Making a Difference
Students at University of Wisconsin–Milwaukee School of Architecture & Urban Planning put their training into action facilitated through a number of top honors.
The Leenhouts Scholarship
Introducing Leeann Soo Wacker, 2017 Leenhouts Scholar
The Leenhouts Scholarship is the legacy of Lillian and Willis Leenhouts (FAIA) who practiced architecture in Milwaukee from 1945 to 1990. Lillian was a co-founder of the University of Wisconsin–Milwaukee School of Architecture & Urban Planning, was the first licensed female architect in Wisconsin, and served as the first woman on the Wisconsin Architectural Licensing Board. Lillian’s strength of character and commitment to architecture serve as inspiration for a $5,000 annual scholarship offered at the School. It was initiated in 1990 with contributions from professional associates and friends of Lillian and Willis Leenhouts and has supported many scholars, including this year’s scholar Leeann Soo Wacker.
Leeann Soo Wacker is an MArch student with a BFA in Drawing and Painting and a minor in Art History from the UWM’s Peck School of the Arts. During her undergraduate years, she was awarded a travel scholarship to pursue research in the Galapagos Islands. Her research focused on environmentalism’s omission of peoples living in what are globally referred to as ecological and environmental strongholds. This opportunity fanned the flames of an already existing interest in how environments and peoples interact and respond to one another.
After earning her undergraduate degree, Leeann began developing a program as a member of the board of directors for ARCOS Milwaukee, a nonprofit organization that works with underrepresented Milwaukee Public School students on a local and global scale over a six month period. Leeann and the students traveled to Nicaragua and learned from local organizations how they work within their communities to affect positive change. After coming home the students developed and implemented their own community engagement project inspired by their six months of research and the international trip. Leeann continued her work and interest in community engagement and partnership as a project assistant with SARUP’s Community Design Solutions.
While her thesis is in its infancy, Leeann intends to focus her research on conflict areas around the world and their vernacular architectural types. She is interested in developing small scale Home solutions in response to current refugee camp models. She will examine how these small scale Homes can combine to become larger communities that promote people over issues and create communities, not problems.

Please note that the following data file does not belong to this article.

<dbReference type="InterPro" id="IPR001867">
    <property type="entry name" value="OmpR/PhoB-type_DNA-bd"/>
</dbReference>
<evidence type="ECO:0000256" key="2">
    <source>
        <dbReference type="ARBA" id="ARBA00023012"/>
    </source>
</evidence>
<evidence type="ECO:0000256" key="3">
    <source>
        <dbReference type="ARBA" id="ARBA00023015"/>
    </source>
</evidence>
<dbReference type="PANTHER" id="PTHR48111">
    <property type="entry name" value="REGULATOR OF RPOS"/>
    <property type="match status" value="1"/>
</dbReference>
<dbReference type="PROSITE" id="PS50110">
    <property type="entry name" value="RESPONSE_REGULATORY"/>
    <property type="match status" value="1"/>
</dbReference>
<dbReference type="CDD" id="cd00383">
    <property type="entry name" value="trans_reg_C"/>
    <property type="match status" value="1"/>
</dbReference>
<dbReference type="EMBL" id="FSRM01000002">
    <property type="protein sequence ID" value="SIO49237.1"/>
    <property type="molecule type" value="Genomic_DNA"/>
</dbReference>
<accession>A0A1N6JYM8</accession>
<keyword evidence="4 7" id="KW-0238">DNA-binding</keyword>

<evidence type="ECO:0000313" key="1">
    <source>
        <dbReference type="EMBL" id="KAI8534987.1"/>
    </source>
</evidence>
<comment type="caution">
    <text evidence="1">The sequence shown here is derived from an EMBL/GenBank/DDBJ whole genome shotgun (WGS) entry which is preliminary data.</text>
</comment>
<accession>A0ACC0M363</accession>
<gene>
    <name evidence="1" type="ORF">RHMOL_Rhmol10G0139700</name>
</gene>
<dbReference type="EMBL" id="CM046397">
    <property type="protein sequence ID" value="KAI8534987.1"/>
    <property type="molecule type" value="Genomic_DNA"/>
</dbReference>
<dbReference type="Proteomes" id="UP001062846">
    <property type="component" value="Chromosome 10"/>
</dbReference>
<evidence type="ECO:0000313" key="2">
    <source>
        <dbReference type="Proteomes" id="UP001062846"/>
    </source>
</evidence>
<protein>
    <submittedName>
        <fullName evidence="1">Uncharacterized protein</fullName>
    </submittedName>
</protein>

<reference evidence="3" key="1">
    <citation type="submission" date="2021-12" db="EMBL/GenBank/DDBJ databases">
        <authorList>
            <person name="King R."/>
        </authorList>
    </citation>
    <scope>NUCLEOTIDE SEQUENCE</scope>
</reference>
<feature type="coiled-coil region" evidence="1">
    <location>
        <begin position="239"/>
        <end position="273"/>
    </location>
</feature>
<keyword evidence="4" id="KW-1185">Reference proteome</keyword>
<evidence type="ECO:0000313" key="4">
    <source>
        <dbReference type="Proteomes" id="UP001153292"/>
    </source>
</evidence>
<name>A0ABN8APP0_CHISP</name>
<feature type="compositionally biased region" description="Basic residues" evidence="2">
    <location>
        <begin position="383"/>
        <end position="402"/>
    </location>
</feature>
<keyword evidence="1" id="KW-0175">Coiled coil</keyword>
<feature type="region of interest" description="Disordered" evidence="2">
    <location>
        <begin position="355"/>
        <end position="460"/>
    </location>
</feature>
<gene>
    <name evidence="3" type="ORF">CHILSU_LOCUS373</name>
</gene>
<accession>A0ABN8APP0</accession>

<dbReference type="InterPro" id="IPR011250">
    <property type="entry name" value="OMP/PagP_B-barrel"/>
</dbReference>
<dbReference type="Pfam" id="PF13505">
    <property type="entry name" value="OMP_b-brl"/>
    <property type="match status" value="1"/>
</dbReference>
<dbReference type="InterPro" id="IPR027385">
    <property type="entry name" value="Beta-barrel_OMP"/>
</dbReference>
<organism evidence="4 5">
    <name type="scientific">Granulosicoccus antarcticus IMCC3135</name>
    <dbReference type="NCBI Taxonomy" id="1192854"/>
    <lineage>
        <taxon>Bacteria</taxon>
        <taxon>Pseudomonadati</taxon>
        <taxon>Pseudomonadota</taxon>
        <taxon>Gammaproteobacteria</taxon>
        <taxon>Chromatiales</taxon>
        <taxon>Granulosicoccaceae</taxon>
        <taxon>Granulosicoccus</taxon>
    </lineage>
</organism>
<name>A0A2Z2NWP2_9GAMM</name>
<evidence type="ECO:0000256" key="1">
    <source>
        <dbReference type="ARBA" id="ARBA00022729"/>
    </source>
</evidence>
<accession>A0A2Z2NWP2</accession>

Change Dual Purpose Chair from a lounge chair to a normal seat in one easy motion by flipping up the legs, the two sections fit together perfectly without a hassle
PHD Student Receives National Fellowships
Yuko Nakamura received the highly competitive Graduate School Distinguished Dissertation Fellowship and the National Pre-doctoral Fellowship from the Humanities Without Walls Consortium, Chicago, IL. The Humanities Without Walls consortium links the humanities centers at 15 research universities throughout the Midwest and beyond. By leveraging the strengths of multiple distinctive campuses, the consortium aims to create new avenues for collaborative research, teaching, and the production of scholarship in the humanities, forging and sustaining areas of inquiry that cannot be created or maintained without cross-institutional cooperation. http://www.humanitieswithoutwalls.illinois.edu/about/index.html
Nakamura presented at the 2017 Asian Studies Conference Japan, the Society of Architectural Historians Conference | Technology & Innovation Centre, Glasgow, Scotland, the American Folklore Society/International Society for Folk Narrative Research Joint Annual Meeting in Miami, the Midwest Conference on Asian Affairs in Urbana-Champaign, the 8th Biennial Urban History Association Conference in Chicago, and the Vernacular Architecture Forum Conference in Durham, NC.
“The McNair Scholars Program is designed to prepare undergraduate students for doctoral studies through involvement in research and other scholarly activities. McNair participants are either first-generation college students with financial need, or members of a group that is traditionally underrepresented in graduate education and have demonstrated strong academic potential. The goal of the McNair Scholars Program is to increase graduate degree awards for students from underrepresented segments of society.”
Associate Professor Arijit Sen mentored these McNair Scholars: Tommy Yang (2016), Teonna Cooksey (2016), and Jared Schmitz (2017).